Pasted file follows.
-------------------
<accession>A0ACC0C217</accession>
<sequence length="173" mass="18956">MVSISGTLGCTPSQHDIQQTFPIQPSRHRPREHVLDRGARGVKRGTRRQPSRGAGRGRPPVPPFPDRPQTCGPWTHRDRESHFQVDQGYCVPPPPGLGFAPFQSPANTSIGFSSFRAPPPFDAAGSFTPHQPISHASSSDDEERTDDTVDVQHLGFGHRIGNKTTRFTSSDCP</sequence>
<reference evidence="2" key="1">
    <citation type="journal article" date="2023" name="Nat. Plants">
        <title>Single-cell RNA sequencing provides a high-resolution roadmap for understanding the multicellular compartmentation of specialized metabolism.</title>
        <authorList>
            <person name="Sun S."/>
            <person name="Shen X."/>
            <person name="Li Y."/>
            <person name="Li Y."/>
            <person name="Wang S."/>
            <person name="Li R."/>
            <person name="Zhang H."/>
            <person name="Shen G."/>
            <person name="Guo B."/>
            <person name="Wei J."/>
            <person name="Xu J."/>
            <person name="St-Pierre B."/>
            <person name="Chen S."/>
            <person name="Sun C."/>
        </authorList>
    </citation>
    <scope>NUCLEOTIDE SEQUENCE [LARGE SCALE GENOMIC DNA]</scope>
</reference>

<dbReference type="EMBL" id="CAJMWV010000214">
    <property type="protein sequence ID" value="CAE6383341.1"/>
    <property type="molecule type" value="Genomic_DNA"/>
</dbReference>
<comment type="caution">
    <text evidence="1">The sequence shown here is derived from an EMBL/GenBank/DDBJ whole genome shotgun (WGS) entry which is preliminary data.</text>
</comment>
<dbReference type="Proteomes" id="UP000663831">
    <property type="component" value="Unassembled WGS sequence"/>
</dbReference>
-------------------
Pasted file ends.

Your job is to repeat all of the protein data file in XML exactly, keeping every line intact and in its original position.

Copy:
<accession>A0ACC0C217</accession>
<sequence length="173" mass="18956">MVSISGTLGCTPSQHDIQQTFPIQPSRHRPREHVLDRGARGVKRGTRRQPSRGAGRGRPPVPPFPDRPQTCGPWTHRDRESHFQVDQGYCVPPPPGLGFAPFQSPANTSIGFSSFRAPPPFDAAGSFTPHQPISHASSSDDEERTDDTVDVQHLGFGHRIGNKTTRFTSSDCP</sequence>
<reference evidence="2" key="1">
    <citation type="journal article" date="2023" name="Nat. Plants">
        <title>Single-cell RNA sequencing provides a high-resolution roadmap for understanding the multicellular compartmentation of specialized metabolism.</title>
        <authorList>
            <person name="Sun S."/>
            <person name="Shen X."/>
            <person name="Li Y."/>
            <person name="Li Y."/>
            <person name="Wang S."/>
            <person name="Li R."/>
            <person name="Zhang H."/>
            <person name="Shen G."/>
            <person name="Guo B."/>
            <person name="Wei J."/>
            <person name="Xu J."/>
            <person name="St-Pierre B."/>
            <person name="Chen S."/>
            <person name="Sun C."/>
        </authorList>
    </citation>
    <scope>NUCLEOTIDE SEQUENCE [LARGE SCALE GENOMIC DNA]</scope>
</reference>

<dbReference type="EMBL" id="CAJMWV010000214">
    <property type="protein sequence ID" value="CAE6383341.1"/>
    <property type="molecule type" value="Genomic_DNA"/>
</dbReference>
<comment type="caution">
    <text evidence="1">The sequence shown here is derived from an EMBL/GenBank/DDBJ whole genome shotgun (WGS) entry which is preliminary data.</text>
</comment>
<dbReference type="Proteomes" id="UP000663831">
    <property type="component" value="Unassembled WGS sequence"/>
</dbReference>